How to Make an Effective Presentation

Throughout this Social Studies course, you may be asked or you may be given the choice to demonstrate your learning through a presentation. A "presentation" is not necessarily a speech given in front of a class. For the purposes of this course, a "presentation" is an alternative to a written response.

As you move through the course, you may see instructions as follows.

Tasks Required Steps/Instructions

The most common statement students make when asked to create a presentation is "I don't know what to do. I'm not an artist or media expert!" That's okay! Keep in mind your teachers are not looking for "slick" or fancy. The purpose of a presentation is to

  • show understanding of content (which can include visuals/maps/graphs/audio files/charts)
  • extend analysis of course content through the synthesis of other resources, and
  • provide students with a choice of how to demonstrate learning.

What do I do before I create a presentation?

  1. Read the instructions carefully. What do you need to include? Do you need to have multimedia (audio files, different types of visuals, graphs, pictures, charts, timelines)? Is there an audio component (where you read out your explanation, or you include your discussion in a verbal recording)?

  2. What are the recommended formats? Are there suggested formats or programs you should use? Investigate these formats to see if you are comfortable using them.

  3. Content/Concepts. What needs to be covered and explained from the course content/concepts covered? Often, an assignment will include a research component where you go and gather information and resources prior to creating the presentation.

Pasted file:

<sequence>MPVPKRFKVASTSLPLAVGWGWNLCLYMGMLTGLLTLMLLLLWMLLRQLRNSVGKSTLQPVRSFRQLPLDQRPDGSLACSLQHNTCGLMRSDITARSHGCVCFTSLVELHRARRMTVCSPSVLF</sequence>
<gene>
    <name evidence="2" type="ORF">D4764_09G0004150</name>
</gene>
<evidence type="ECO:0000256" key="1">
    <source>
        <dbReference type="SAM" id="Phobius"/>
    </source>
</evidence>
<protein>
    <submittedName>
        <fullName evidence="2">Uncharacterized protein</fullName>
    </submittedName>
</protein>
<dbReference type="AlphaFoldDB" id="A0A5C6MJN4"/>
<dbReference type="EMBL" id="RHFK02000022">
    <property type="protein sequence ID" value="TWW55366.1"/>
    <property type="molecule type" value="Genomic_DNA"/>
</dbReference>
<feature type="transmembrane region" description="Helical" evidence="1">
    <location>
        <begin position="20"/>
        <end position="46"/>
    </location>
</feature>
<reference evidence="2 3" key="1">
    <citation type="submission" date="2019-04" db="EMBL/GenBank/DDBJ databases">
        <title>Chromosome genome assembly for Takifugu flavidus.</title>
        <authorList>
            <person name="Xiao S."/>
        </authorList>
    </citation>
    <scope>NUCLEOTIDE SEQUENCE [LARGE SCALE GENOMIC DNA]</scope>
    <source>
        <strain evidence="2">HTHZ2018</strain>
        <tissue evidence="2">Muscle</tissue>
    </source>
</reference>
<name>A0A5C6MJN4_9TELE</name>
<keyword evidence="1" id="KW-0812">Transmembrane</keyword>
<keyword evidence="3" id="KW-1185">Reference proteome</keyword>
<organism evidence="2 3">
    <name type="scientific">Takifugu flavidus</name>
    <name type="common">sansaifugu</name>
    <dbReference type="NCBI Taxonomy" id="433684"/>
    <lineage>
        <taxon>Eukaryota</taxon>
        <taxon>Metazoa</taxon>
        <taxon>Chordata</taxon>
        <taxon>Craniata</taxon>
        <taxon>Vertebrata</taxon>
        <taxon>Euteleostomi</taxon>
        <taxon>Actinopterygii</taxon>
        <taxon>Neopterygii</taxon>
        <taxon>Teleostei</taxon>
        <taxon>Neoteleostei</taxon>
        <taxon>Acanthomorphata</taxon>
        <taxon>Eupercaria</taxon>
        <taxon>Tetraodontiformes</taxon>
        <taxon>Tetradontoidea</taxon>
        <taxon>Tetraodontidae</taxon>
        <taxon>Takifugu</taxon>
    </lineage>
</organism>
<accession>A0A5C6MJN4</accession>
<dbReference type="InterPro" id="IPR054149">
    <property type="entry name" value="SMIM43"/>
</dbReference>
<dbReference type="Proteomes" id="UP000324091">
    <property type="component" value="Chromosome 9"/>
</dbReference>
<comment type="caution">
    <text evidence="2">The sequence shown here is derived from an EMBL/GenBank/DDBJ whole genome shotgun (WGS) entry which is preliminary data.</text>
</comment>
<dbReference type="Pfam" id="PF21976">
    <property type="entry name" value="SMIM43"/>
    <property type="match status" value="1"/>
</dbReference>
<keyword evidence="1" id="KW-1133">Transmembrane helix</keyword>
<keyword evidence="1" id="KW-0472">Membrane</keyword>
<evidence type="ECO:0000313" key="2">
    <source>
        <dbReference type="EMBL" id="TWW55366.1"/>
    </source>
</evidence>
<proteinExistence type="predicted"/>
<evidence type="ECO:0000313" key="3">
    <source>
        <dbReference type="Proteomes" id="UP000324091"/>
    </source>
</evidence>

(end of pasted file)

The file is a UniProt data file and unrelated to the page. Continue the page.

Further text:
What do I do while I create a presentation?

  1. Consider your options. What are you most comfortable creating? There are many formats a presentation can take. Once you review your assignment instructions, consider what format fulfills the requirements of the assignment. The examples below are just a few ways you can create your presentation, and you may need/want to combine formats to complete the assignment!

  1. Review your course content, research, and materials. What do you need to include? Do you need to go out and do more research, find additional files/videos/visuals, etc.? Is what you're going to include important for the assignment? Does it fulfill the requirements?

  2. Organize your presentation. Depending on the format you've chosen, you will need to organize your thoughts and ideas in a way that shows a progression and development of thought. Sometimes, this can be chronological (in order of time, from start to finish), and sometimes the format will follow the development of one concept/idea (such as nationalism in pre-to-post-French Revolution France).

  3. Explain each of your ideas with accompanying media. You need to explain the connection between your ideas/concepts/course content with the media files you've chosen. What is significant about the media? Why does the viewer need to know this information?

Remember: if you need further help or need to clarify the expectations of your presentation, don't hesitate to contact your course teacher!